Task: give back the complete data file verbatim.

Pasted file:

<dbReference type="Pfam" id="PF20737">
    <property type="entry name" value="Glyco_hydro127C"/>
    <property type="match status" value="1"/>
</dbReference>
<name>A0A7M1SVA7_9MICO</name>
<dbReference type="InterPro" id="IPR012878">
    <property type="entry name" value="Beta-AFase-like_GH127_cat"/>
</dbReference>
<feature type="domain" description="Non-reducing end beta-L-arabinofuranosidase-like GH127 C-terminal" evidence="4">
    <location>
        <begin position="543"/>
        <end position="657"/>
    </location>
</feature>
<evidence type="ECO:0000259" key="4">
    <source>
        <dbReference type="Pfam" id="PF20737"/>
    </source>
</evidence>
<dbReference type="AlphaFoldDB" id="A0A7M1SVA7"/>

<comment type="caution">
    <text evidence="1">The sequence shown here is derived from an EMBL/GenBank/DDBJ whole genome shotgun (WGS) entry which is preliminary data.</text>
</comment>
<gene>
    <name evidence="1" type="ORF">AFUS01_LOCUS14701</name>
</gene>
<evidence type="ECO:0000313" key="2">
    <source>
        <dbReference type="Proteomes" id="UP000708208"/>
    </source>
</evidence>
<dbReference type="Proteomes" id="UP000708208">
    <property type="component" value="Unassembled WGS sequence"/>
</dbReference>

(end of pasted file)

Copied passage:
<dbReference type="Pfam" id="PF20737">
    <property type="entry name" value="Glyco_hydro127C"/>
    <property type="match status" value="1"/>
</dbReference>
<name>A0A7M1SVA7_9MICO</name>
<dbReference type="InterPro" id="IPR012878">
    <property type="entry name" value="Beta-AFase-like_GH127_cat"/>
</dbReference>
<feature type="domain" description="Non-reducing end beta-L-arabinofuranosidase-like GH127 C-terminal" evidence="4">
    <location>
        <begin position="543"/>
        <end position="657"/>
    </location>
</feature>
<evidence type="ECO:0000259" key="4">
    <source>
        <dbReference type="Pfam" id="PF20737"/>
    </source>
</evidence>
<dbReference type="AlphaFoldDB" id="A0A7M1SVA7"/>

<comment type="caution">
    <text evidence="1">The sequence shown here is derived from an EMBL/GenBank/DDBJ whole genome shotgun (WGS) entry which is preliminary data.</text>
</comment>
<gene>
    <name evidence="1" type="ORF">AFUS01_LOCUS14701</name>
</gene>
<evidence type="ECO:0000313" key="2">
    <source>
        <dbReference type="Proteomes" id="UP000708208"/>
    </source>
</evidence>
<dbReference type="Proteomes" id="UP000708208">
    <property type="component" value="Unassembled WGS sequence"/>
</dbReference>